The 50 state attorneys general have banded together in an effort to give the battle against robocalls some real clout.
The new Anti-Robocall Litigation Task Force is being organized by Ohio AG Dave Yost, Indiana AG Todd Rokita, and North Carolina AG Josh Stein.
In a statement, Attorney General Josh Stein said that he is organizing a national task force to stop and block the flow of foreign robocalls into the US, along with the Attorneys General of Indiana and Ohio.
All 50 attorneys general make up the task force in issue, the Anti-Robocall Litigation Task Force, whose mission is to look into and pursue legal action against the telecommunications corporations that are introducing foreign robocalls into the US.
Attorney General Stein acknowledged that the government must sue phone companies that break state and federal laws, even if he is leading efforts by attorneys general to collaborate with the federal government and phone companies to combat robocalls.
The newly formed task force has already begun its work by sending 20 civil investigation demands to gateway providers and other organizations that are purportedly in charge of the majority of international robocall traffic.
In exchange for reliable income, gateway providers, according to Attorney General Stein, have turned a blind eye to telecoms transmitting robocalls to the US, abdicating their duty to guarantee that the traffic they are bringing is lawful.
The number of robocalls has increased since 2021 as a result of this carelessness. Over 33 million scam robocalls are sent to Americans every day, according to a report from the national Consumer Law Center and Electronic Privacy Information Center, which Attorney General Stein referenced.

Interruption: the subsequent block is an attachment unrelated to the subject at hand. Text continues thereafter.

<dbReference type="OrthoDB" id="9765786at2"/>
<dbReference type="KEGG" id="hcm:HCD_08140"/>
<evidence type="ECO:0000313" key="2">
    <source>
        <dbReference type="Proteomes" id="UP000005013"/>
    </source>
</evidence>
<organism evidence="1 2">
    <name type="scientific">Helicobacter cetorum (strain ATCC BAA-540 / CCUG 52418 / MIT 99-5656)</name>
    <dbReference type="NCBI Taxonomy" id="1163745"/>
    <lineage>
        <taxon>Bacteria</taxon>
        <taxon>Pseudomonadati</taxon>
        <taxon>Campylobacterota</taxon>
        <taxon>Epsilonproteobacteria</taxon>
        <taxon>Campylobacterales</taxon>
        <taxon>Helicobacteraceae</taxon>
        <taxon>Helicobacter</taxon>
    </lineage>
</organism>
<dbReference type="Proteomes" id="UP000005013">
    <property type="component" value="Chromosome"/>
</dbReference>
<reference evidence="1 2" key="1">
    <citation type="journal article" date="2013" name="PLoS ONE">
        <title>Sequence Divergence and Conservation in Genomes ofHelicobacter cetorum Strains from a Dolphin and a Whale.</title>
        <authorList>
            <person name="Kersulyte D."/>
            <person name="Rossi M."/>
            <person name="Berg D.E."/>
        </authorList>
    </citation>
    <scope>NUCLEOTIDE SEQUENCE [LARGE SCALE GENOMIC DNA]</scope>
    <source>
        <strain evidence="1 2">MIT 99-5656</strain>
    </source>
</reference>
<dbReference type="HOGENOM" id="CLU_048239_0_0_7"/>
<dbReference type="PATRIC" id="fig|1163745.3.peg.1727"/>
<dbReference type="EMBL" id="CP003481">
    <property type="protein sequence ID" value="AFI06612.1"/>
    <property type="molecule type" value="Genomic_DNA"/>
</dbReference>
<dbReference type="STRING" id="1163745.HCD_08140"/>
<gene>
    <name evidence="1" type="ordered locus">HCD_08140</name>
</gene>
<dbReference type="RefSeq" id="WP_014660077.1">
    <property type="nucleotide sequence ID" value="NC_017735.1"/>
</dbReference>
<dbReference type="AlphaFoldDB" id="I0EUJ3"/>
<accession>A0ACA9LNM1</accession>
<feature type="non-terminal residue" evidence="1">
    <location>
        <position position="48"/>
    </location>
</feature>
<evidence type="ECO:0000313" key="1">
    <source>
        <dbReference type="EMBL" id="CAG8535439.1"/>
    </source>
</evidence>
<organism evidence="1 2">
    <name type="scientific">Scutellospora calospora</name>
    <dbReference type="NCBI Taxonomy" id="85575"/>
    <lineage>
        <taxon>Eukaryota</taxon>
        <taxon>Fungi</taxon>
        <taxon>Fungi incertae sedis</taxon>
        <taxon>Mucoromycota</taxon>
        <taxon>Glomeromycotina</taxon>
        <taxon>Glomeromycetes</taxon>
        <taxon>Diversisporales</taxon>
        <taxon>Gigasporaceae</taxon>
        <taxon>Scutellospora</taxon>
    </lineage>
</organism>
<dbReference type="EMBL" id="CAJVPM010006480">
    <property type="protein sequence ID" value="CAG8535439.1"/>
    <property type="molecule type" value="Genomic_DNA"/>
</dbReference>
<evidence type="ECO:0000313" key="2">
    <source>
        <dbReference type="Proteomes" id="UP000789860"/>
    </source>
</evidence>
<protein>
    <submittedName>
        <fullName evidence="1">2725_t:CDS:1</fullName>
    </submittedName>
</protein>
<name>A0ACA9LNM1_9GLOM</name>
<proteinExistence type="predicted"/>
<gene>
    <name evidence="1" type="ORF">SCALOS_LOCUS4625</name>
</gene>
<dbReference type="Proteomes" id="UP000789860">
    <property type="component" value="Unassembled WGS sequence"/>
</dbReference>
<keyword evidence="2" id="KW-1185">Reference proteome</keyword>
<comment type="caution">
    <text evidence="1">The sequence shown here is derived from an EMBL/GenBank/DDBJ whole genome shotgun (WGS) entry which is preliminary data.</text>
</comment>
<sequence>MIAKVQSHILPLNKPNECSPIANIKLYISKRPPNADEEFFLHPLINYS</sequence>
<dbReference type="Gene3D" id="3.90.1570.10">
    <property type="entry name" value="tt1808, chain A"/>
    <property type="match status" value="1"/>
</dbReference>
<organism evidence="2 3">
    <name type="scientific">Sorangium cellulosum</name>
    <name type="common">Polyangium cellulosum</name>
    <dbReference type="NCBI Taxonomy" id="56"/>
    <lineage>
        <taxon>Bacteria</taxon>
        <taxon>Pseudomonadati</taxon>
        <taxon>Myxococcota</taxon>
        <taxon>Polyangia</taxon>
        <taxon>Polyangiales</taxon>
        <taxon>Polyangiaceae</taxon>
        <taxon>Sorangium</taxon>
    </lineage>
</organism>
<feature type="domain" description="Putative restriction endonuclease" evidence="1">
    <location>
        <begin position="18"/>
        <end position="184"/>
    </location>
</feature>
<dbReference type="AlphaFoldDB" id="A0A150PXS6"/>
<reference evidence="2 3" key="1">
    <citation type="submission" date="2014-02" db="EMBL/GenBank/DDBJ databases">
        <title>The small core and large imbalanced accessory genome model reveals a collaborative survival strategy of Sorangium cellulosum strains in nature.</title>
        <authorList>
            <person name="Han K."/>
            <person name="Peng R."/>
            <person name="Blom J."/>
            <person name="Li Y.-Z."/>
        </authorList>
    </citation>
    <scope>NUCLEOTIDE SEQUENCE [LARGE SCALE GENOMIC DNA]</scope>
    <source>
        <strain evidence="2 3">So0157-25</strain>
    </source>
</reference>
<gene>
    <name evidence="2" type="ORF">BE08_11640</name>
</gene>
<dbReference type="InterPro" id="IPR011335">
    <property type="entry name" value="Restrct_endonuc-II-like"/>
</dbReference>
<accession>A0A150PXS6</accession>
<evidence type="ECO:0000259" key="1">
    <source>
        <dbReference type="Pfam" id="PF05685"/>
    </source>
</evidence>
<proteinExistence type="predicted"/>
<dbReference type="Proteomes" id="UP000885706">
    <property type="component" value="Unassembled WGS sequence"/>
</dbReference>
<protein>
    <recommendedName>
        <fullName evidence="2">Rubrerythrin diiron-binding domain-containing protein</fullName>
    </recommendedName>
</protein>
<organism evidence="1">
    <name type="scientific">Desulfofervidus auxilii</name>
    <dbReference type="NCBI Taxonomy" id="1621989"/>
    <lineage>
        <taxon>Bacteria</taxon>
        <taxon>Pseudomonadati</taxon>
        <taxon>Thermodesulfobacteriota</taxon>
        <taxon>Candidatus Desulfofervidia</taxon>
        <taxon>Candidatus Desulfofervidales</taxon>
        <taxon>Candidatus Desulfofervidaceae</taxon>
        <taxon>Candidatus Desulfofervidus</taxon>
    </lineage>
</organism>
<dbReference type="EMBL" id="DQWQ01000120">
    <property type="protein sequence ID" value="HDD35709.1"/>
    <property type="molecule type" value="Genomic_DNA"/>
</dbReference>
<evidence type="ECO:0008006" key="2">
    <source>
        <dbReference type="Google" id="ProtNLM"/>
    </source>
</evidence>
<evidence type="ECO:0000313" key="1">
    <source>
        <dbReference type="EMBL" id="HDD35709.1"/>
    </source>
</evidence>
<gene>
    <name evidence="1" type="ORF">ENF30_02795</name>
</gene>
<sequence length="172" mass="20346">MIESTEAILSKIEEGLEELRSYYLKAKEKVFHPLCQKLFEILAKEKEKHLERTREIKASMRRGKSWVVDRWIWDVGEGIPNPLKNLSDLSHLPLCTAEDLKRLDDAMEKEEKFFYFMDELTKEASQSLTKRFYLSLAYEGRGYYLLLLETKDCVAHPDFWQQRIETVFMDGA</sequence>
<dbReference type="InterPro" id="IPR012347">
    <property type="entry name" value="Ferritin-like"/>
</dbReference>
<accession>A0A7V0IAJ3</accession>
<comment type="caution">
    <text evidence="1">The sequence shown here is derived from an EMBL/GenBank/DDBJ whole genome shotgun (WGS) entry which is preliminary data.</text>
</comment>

These scam calls include ones that prey on elders and others that appear to be from the IRS in order to steal money, such as Social Security scams.
Due to international fraud robocalls, an estimated $29.8 billion has been taken through scam calls alone in 2021. As a result, the center issues a warning that the robocalls won’t cease as long as phone carriers continue to profit from them.
Aside from establishing the Anti-Robocall Litigation Task Force, the FCC mandated in February that small telecoms utilize a specific caller ID verification tool to identify robocalls and assist the average person in ignoring them.
The particular caller ID will then serve to reduce the number of possible scam victims.
In addition, the FCC has forbidden phone carriers from receiving calls from providers that have not been certified as a corporation using the FCC’s Robocall Mitigation Database.
Consumers should be suspicious of callers requesting them to pay with gift cards, wire transfers, or cryptocurrencies, according to Attorney General Stein, and watch out for prepared calls from scam artists posing as representatives of public institutions.
Stein encourages you not to be scared to end the contact if you see any suspicious behavior or if you feel pressed into making a payment.